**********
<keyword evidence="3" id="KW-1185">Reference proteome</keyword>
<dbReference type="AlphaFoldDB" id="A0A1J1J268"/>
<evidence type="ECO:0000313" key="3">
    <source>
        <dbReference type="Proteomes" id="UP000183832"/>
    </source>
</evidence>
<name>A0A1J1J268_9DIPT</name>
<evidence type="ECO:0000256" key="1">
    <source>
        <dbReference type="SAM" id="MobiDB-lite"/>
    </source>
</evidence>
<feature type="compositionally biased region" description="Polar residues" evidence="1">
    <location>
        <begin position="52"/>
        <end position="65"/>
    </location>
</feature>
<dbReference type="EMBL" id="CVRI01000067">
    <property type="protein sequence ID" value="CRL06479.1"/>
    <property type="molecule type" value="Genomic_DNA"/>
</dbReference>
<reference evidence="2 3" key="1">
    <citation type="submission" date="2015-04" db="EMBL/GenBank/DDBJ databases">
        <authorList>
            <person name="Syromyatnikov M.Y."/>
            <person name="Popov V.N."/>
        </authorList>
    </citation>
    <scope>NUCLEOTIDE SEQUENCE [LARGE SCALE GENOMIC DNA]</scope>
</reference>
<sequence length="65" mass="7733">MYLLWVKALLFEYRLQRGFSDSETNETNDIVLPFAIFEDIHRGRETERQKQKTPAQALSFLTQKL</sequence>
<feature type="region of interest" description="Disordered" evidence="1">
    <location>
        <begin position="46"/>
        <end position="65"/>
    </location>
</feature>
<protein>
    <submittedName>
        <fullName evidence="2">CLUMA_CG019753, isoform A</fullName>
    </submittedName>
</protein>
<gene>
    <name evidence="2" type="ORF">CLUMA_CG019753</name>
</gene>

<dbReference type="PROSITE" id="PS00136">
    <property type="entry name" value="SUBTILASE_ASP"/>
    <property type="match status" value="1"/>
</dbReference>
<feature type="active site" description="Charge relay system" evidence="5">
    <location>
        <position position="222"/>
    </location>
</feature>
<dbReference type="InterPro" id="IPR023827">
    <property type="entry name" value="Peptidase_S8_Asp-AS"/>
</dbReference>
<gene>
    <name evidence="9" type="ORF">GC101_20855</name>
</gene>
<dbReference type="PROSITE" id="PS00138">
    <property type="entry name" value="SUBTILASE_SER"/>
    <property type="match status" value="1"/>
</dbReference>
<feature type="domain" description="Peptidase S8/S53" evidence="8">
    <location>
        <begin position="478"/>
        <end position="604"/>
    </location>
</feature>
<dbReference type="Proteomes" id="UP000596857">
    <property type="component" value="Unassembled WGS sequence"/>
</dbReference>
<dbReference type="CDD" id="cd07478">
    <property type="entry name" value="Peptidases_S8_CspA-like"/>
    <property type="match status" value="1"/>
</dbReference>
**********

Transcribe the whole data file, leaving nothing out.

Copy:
<keyword evidence="3" id="KW-1185">Reference proteome</keyword>
<dbReference type="AlphaFoldDB" id="A0A1J1J268"/>
<evidence type="ECO:0000313" key="3">
    <source>
        <dbReference type="Proteomes" id="UP000183832"/>
    </source>
</evidence>
<name>A0A1J1J268_9DIPT</name>
<evidence type="ECO:0000256" key="1">
    <source>
        <dbReference type="SAM" id="MobiDB-lite"/>
    </source>
</evidence>
<feature type="compositionally biased region" description="Polar residues" evidence="1">
    <location>
        <begin position="52"/>
        <end position="65"/>
    </location>
</feature>
<dbReference type="EMBL" id="CVRI01000067">
    <property type="protein sequence ID" value="CRL06479.1"/>
    <property type="molecule type" value="Genomic_DNA"/>
</dbReference>
<reference evidence="2 3" key="1">
    <citation type="submission" date="2015-04" db="EMBL/GenBank/DDBJ databases">
        <authorList>
            <person name="Syromyatnikov M.Y."/>
            <person name="Popov V.N."/>
        </authorList>
    </citation>
    <scope>NUCLEOTIDE SEQUENCE [LARGE SCALE GENOMIC DNA]</scope>
</reference>
<sequence length="65" mass="7733">MYLLWVKALLFEYRLQRGFSDSETNETNDIVLPFAIFEDIHRGRETERQKQKTPAQALSFLTQKL</sequence>
<feature type="region of interest" description="Disordered" evidence="1">
    <location>
        <begin position="46"/>
        <end position="65"/>
    </location>
</feature>
<protein>
    <submittedName>
        <fullName evidence="2">CLUMA_CG019753, isoform A</fullName>
    </submittedName>
</protein>
<gene>
    <name evidence="2" type="ORF">CLUMA_CG019753</name>
</gene>

<dbReference type="PROSITE" id="PS00136">
    <property type="entry name" value="SUBTILASE_ASP"/>
    <property type="match status" value="1"/>
</dbReference>
<feature type="active site" description="Charge relay system" evidence="5">
    <location>
        <position position="222"/>
    </location>
</feature>
<dbReference type="InterPro" id="IPR023827">
    <property type="entry name" value="Peptidase_S8_Asp-AS"/>
</dbReference>
<gene>
    <name evidence="9" type="ORF">GC101_20855</name>
</gene>
<dbReference type="PROSITE" id="PS00138">
    <property type="entry name" value="SUBTILASE_SER"/>
    <property type="match status" value="1"/>
</dbReference>
<feature type="domain" description="Peptidase S8/S53" evidence="8">
    <location>
        <begin position="478"/>
        <end position="604"/>
    </location>
</feature>
<dbReference type="Proteomes" id="UP000596857">
    <property type="component" value="Unassembled WGS sequence"/>
</dbReference>
<dbReference type="CDD" id="cd07478">
    <property type="entry name" value="Peptidases_S8_CspA-like"/>
    <property type="match status" value="1"/>
</dbReference>